Where you can plead guilty in exchange for a lower sentence after reaching an agreement with the prosecutor. A Plea bargain has become a fixture of the criminal justice system. It is a classic illustration of party control of the case: The prosecution and defendant negotiate a deal in which the defendant pleads guilty in return for certain concessions, typically the reduction of charges and/or the promise of a lighter sentence.
In a plea bargain, a defendant agrees to admit guilt, typically to a lesser charge, without going through a trial or before a trial has ended. Typically, a plea bargain results in a lesser penalty than that which a defendant would receive if the defendant were convicted of the most serious offense or offenses charged against him or her.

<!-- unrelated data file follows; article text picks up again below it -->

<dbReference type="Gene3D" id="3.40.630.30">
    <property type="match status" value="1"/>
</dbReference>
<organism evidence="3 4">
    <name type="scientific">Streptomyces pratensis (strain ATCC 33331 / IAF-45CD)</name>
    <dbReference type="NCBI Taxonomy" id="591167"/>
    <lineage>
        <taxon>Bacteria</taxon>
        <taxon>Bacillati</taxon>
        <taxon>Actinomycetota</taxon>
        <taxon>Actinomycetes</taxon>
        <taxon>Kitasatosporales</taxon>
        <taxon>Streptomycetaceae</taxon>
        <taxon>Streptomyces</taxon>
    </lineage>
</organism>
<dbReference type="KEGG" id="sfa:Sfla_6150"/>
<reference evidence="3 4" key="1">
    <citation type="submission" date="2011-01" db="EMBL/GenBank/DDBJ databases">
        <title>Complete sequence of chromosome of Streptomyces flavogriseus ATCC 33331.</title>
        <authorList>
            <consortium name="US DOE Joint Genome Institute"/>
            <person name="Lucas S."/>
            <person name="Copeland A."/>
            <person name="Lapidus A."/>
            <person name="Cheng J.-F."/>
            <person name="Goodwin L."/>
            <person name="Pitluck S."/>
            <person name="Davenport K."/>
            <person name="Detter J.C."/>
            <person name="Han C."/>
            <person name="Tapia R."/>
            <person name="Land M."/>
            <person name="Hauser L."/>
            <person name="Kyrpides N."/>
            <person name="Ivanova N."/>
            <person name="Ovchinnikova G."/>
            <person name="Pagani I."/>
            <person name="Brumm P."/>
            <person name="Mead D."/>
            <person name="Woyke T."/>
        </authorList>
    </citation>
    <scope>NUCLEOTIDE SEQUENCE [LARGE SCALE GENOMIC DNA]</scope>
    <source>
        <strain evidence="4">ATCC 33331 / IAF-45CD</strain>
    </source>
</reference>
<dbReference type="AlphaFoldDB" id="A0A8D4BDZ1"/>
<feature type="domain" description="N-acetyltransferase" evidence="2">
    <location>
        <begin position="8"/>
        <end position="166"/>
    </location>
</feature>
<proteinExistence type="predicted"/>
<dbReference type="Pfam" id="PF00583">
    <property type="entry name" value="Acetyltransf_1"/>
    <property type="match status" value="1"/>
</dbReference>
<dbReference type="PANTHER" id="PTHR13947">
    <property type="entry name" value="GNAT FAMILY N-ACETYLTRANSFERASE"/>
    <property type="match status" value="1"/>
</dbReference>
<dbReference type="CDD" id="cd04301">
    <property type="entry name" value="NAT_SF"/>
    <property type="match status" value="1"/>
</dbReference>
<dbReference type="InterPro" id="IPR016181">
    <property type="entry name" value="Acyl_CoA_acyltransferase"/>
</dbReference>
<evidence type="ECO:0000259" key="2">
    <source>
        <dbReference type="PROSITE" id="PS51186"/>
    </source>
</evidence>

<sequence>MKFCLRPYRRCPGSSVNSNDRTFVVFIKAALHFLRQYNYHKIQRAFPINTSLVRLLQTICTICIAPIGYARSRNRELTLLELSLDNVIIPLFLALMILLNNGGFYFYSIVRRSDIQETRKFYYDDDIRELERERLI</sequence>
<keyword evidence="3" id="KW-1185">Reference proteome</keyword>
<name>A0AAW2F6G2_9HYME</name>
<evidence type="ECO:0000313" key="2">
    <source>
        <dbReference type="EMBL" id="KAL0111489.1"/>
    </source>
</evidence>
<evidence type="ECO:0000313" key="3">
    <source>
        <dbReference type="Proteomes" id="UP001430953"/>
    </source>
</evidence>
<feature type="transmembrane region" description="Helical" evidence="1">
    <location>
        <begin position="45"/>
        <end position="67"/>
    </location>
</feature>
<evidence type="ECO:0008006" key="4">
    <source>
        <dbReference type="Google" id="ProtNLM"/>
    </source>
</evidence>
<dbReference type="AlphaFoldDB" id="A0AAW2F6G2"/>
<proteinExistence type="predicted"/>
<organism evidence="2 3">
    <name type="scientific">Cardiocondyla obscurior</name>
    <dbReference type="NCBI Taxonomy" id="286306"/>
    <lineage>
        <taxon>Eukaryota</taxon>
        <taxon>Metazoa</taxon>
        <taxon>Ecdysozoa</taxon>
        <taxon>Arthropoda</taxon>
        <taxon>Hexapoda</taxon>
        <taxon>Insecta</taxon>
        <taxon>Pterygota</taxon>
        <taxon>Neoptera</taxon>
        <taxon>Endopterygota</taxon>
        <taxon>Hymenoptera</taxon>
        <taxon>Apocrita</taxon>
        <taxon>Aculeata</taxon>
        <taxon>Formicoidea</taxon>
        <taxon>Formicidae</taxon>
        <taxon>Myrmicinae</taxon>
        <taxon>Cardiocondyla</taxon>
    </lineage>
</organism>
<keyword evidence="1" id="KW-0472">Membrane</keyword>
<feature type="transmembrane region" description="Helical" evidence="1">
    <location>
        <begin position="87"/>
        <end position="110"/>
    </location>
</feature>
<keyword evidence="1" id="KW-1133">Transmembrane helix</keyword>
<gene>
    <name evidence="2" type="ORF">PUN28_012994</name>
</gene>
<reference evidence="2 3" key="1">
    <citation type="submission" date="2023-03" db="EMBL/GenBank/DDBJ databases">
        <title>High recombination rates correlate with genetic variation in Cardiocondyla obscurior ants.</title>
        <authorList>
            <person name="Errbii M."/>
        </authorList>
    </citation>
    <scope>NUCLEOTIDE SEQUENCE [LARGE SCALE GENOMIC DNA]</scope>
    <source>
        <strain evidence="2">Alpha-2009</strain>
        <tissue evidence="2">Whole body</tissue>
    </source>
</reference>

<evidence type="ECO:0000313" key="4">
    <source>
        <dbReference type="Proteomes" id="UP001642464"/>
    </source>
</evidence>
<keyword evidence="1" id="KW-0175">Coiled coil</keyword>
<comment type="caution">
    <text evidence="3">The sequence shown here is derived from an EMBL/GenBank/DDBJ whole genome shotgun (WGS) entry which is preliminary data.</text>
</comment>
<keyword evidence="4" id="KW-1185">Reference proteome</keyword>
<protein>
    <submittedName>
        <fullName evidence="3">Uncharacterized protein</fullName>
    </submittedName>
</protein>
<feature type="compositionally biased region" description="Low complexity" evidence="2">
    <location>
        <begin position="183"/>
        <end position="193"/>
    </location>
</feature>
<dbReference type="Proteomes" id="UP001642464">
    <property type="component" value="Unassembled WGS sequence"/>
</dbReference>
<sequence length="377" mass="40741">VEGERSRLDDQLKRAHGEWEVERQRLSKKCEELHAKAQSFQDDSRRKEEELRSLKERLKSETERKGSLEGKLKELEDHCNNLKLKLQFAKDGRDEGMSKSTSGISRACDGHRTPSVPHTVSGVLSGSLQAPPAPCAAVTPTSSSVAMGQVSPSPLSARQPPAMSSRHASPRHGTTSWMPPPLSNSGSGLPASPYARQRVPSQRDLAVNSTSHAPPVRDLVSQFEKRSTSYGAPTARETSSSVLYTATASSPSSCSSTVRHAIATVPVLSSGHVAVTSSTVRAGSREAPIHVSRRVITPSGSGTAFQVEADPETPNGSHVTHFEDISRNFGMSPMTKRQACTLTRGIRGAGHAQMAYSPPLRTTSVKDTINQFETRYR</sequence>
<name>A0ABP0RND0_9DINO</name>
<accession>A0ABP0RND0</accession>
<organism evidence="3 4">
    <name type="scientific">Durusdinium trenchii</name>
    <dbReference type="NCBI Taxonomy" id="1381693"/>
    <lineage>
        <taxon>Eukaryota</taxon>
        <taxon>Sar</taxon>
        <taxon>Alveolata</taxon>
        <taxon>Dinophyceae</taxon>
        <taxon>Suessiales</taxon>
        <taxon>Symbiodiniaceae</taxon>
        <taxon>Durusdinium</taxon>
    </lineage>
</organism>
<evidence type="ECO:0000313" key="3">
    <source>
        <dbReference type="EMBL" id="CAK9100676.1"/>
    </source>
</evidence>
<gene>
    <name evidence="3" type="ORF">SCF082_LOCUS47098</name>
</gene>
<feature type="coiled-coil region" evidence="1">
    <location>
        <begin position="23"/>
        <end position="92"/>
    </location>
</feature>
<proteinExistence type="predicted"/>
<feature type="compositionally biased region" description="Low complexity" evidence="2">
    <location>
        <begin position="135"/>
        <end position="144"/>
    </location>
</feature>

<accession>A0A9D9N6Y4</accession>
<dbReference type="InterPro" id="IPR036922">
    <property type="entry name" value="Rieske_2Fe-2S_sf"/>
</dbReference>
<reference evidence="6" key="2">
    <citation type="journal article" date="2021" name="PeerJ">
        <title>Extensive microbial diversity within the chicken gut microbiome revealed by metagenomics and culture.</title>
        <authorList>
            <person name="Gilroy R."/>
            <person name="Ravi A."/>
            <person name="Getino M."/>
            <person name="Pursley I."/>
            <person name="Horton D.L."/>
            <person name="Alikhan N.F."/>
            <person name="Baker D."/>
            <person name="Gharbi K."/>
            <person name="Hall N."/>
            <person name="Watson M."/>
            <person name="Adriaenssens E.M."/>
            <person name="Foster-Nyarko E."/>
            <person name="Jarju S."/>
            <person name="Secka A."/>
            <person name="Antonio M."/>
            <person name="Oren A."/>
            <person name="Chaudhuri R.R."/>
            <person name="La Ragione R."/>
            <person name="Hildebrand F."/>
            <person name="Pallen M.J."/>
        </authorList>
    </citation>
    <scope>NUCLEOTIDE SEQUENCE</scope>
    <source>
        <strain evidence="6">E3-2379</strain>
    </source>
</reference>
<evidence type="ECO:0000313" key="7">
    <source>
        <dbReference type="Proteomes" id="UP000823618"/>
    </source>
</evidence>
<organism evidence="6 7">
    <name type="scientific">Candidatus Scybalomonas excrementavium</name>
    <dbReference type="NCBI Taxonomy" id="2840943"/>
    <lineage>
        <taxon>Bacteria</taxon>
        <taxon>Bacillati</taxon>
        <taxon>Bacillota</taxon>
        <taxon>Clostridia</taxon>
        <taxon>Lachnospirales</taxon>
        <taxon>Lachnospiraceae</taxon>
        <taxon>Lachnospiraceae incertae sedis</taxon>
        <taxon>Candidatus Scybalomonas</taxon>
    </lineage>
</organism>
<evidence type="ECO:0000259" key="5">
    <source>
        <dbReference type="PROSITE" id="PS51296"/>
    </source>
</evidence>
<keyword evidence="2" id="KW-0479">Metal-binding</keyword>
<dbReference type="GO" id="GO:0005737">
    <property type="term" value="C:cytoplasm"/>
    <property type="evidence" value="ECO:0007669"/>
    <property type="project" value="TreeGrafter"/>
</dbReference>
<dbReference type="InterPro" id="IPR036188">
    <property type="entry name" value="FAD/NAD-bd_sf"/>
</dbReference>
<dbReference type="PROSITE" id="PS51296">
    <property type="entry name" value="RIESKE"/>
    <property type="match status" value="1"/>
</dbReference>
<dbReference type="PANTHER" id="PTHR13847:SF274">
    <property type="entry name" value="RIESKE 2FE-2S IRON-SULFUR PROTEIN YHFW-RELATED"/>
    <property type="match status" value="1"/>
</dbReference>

Plea bargains are not specifically mentioned in the Constitution, but the Supreme Court has approved such plea bargains that are knowingly and fairly entered into and when the prosecutor does not exert undue coercion.
The two most common forms of plea bargains are:
- Sentence Bargain – Defendant pleads guilty in exchange for specific sentences
- Charge Bargain – Defendant pleads guilty to a lesser offense. In the case of DUI/DWI, the defendant can plead guilty to reckless driving.
If there is a plea bargain, the defendant must still appear in court so that the judge can determine that the plea was voluntary.